May 17 (Bloomberg) -- Berlin’s new airport said it won’t open until next spring, jeopardizing plans to add flights from Germany’s capital city at carriers including Air Berlin Plc.
Berlin Brandenburg Willy Brandt Airport, built at a cost of 2.5 billion euros ($3.2 billion), will commence services on March 17 following the completion of fire-safety tests that had already led to the cancellation of a June 3 start date.
“This is completely unacceptable and will result in irreparable damage to the image of Berlin as an airport hub,” Air Berlin Chief Executive Officer Hartmut Mehdorn said in a statement today. “The delay of the opening by many months can’t be explained any more by simple fire-safety measures.”
Berlin Brandenburg said on May 8 that its opening would be postponed after tests on a system that removes smoke in the event of fire fell behind schedule. Air Berlin, which will use the airport as its hub, said then it was surprised at the news, as did Deutsche Lufthansa AG, Europe’s second-biggest airline, which will operate more than 1,000 weekly flights there.
Work on the fire-safety system will last until December, followed by three months of testing, and the new schedule will avoid the risk of opening during inclement winter weather, airport officials said at a press conference today.
The timescale presumes that complete and accurate planning documents are delivered by mid-June, Siemens AG, Robert Bosch GmbH and Imtech NV, which are responsible for various components in the system, said in an e-mailed statement, adding that they support a “speedy” completion of the project.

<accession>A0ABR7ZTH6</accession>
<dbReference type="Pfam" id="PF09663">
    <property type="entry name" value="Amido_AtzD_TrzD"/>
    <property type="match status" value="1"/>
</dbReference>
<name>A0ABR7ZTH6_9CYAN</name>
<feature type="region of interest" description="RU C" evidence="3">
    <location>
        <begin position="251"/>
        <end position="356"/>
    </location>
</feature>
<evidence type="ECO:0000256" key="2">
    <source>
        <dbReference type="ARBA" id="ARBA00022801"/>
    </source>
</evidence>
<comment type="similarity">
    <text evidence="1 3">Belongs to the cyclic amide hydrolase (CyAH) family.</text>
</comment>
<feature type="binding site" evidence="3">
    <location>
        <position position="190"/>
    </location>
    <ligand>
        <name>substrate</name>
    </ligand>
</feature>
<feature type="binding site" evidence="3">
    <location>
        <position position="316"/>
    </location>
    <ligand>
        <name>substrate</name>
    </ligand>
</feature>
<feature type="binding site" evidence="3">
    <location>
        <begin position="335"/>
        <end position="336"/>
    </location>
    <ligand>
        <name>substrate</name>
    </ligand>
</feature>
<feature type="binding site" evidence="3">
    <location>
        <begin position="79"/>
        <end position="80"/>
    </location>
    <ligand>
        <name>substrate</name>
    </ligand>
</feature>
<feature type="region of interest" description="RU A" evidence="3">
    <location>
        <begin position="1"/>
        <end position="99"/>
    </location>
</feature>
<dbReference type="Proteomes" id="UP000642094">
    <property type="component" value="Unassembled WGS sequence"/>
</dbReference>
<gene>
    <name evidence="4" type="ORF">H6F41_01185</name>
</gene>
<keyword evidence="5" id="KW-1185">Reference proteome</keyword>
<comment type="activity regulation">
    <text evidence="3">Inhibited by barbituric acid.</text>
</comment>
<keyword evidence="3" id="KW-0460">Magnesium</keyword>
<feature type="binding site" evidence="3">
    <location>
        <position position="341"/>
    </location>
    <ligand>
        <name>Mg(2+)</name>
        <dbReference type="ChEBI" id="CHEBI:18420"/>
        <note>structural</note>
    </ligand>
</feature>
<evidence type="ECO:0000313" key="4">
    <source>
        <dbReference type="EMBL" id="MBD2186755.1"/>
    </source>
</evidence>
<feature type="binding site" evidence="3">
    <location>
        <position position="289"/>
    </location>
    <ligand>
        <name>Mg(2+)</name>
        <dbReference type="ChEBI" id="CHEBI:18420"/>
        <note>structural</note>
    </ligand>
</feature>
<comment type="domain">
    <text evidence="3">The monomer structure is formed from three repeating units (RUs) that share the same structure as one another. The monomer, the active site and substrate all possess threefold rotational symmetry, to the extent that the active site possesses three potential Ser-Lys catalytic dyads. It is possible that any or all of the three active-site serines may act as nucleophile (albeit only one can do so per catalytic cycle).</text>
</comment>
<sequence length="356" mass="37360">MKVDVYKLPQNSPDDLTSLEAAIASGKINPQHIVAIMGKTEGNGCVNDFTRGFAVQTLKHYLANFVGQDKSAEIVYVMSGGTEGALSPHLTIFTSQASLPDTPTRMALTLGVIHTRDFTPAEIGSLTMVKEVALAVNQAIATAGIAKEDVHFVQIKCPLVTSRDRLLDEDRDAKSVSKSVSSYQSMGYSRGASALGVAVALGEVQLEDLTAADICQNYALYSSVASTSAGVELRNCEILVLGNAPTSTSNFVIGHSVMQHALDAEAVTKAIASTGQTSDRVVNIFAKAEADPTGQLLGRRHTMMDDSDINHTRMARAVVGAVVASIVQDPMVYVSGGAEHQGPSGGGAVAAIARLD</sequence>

Deutsche Telekom AG’s T-Systems unit was incorrectly identified as involved in installing the mechanism, according to the airport, and isn’t working on the program.
The cost of the disruption is as yet unclear, the airport said. Operations chief Manfred Koertgen will leave and a contract with Planungsgemeinschaft Flughafen Berlin Brandenburg International, responsible for planning, has been terminated. PG BBI couldn’t be reached for comment today, a holiday in Germany.
“We know that we need to win back confidence that we’ve lost,” Rainer Schwarz, Berlin Brandenburg’s chief executive officer, told journalists, adding that he was not directly to blame for the failure. “We’ve disappointed many partners, not just the airlines but the concessions.”
The airport, originally slated for completion in 2011, will have an initial capacity of 27 million passengers annually, with longer-term plans to handle 45 million. Berlin’s existing airports, Tegel and Schoenefeld, will close when it opens.
Air Berlin said there’ll be a significant business impact from the delay and that it might not be able to implement its full flight plan. The no-frills carrier has said it expects to be reimbursed by the airport and owners which include Germany’s federal government, the city of Berlin and state of Brandenburg.
Lufthansa, which has its main hub in Frankfurt and a secondary base in Munich, said in a statement that while the delay is “regrettable,” it’s “only sensible” to open the new airport once arrangements are “stable and safe.”
The carrier will add five planes at Tegel in an effort to accommodate the 500,000 people who have booked onto its planned services from Berlin Brandenburg, spokesman Wolfgang Weber said.
“We know that with the delay of the opening we’ve caused significant disturbance,” Berlin Mayor Klaus Wowereit said at the press conference, adding that he’s “optimistic” passengers will be able to catch booked flights as carriers continue operations from the city’s two existing airports.
Berlin used to have three airports, a by-product of the city’s division during the Cold War, with Schoenefeld serving the eastern part, Tegel the west and Tempelhof, used by the Allies during the Berlin airlift, near the center.
Tempelhof was closed in 2008. Willy Brandt airport was built next to Schoenefeld, and will use one of its runways.